Cash will always have a place among consumers — but its use is dwindling. Only 26 percent of all consumer payments are made in the U.S. with cash — and consumers are even starting to ditch plastic cards.
For financial institutions (FIs) and enterprises that seek to pivot to meet the growing demand for digital payments, observing and reacting to shifts in how different generations prefer to pay will be critical during the pandemic and beyond, according to Royal Cole, executive vice president, FI payment solutions at FIS.
Beyond the wholesale shift to digital payments, Cole told PYMNTS in a recent interview, there are pockets of growth that are seeing more digital acceleration than others as lockdowns linger and businesses reopen on a staggered basis.
He noted that ordering grocery items online and having them delivered is a practice quickly gaining traction. Of course, large retailers, too, are continuing to invest in accelerating their investments in their digital experiences.
Cole said there continues to exist the “COVID-related phenomenon that’s happened to small businesses all over the country. They have changed their business models — the neighborhood bars and restaurants that have relied on on-premise businesses and have had to adopt some form of takeout or curbside service in order to stay relevant and stay in business.”
Many of these smaller firms, he said, did not have individual, digitized payment experiences woven into their overall operating infrastructures before the pandemic hit.
The great digital shift has also had a ripple effect on the classic B2B model, particularly on supply chains, said Cole.
Companies have had to adjust their inventory management practices, and in many cases amid lockdowns and shutdowns have had to look for alternative vendors.
Regardless of whether payments are B2B or C2B, he said the trend has been clear: “You want to be able to choose between which payment instruments you are going to be using at the time of your choosing. As the supplier or seller of goods and services, you’re always thinking about the cost of acceptance and the mix of payments that you are taking.”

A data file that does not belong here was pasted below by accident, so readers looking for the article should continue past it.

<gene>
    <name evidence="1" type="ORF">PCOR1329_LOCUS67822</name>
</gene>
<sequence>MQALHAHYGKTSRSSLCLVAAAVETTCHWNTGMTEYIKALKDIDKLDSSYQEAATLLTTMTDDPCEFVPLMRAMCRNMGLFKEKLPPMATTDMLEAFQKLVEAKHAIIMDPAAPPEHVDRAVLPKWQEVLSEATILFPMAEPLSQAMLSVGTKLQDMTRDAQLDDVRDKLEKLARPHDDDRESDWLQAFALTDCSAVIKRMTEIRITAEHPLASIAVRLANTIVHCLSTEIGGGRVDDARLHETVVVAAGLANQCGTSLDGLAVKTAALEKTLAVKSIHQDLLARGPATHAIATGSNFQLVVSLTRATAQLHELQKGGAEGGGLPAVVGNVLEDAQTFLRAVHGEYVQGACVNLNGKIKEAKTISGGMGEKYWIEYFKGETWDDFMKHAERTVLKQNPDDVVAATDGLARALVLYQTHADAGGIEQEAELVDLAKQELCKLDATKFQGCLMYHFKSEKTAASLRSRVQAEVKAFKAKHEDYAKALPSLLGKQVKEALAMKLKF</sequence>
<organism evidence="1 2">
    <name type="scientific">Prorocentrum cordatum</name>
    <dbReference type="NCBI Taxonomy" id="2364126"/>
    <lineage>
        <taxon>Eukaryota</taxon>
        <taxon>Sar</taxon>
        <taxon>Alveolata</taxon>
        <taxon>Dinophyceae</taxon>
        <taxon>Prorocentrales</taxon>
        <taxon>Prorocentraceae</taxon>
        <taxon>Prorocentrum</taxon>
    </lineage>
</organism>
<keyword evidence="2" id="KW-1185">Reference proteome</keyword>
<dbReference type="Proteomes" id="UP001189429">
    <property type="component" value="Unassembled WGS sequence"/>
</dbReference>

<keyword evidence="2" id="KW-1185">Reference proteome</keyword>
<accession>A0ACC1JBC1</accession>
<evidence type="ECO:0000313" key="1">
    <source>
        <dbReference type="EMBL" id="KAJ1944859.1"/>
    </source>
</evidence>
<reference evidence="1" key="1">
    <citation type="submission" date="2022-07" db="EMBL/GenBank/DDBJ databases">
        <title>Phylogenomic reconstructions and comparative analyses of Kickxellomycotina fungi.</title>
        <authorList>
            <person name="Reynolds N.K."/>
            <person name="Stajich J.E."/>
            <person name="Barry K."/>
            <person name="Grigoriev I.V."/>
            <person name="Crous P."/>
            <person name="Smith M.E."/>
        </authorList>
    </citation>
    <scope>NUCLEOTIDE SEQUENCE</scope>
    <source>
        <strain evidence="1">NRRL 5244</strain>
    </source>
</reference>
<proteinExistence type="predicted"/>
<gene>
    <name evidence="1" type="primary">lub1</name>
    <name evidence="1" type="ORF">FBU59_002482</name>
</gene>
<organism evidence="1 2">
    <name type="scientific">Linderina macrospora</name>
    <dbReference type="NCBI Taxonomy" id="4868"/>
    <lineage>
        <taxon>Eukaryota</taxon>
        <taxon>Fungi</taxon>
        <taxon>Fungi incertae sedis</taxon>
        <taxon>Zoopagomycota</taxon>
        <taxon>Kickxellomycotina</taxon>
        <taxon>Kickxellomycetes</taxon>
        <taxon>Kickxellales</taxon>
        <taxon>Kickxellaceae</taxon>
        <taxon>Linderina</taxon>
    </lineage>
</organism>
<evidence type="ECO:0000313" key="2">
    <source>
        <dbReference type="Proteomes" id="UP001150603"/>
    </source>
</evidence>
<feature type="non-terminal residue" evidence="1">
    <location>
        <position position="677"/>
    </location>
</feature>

Cole said that the shift toward digital payments is also gaining a tailwind from demographic preferences — particularly among younger consumers.
As he told PYMNTS, “Payments behavior is generational.”
For members of the millennial or Generation Z cohorts who are comfortable in the app world, payment preferences boil down to choice and control. Payments can have a social component, he said, where divvying up a dinner bill can be done through Venmo or Zelle or other peer-to-peer (P2P) options.
These payment apps, said Cole, become “part of the social fabric of how these consumers interact with their friends and their communities.” With the social aspect in place, he said “inclusion” becomes a part of commerce, as younger consumers observe the ease and speed of making payments through mobile means and embrace those payment options themselves.
Security Is Top Of Mind
The rising tide of card-not-present transactions and digital commerce also brings security Issues to top of mind, noted Cole. No matter the tools deployed across the issuers, acquirers or consumers, multifactor authentication (and risk scoring) will continue to be an important part of the payments ecosystem and do much to ensure confidence in secure transactions.
The transparency and user-friendly nature of apps also mean retailers and merchants will have to shift the ways in which they design and present loyalty programs.
Loyalty programs, he said, should ideally be part of the point-of-sale (POS) experience, whether a transaction takes place at a brick-and-mortar or digital location. Consumers should have the option to choose how they want their discounts, he said — whether in points or through other means.
“Maybe that’s a reward, a free ticket to a sporting event, or a discount on some goods and services during a future purchase,” said Cole. “Being able to see that, and knowing what’s happening at that point of sale experience, is important and is going to become more important in how consumers vote with, quote-unquote, their wallet and which payment instruments they choose.”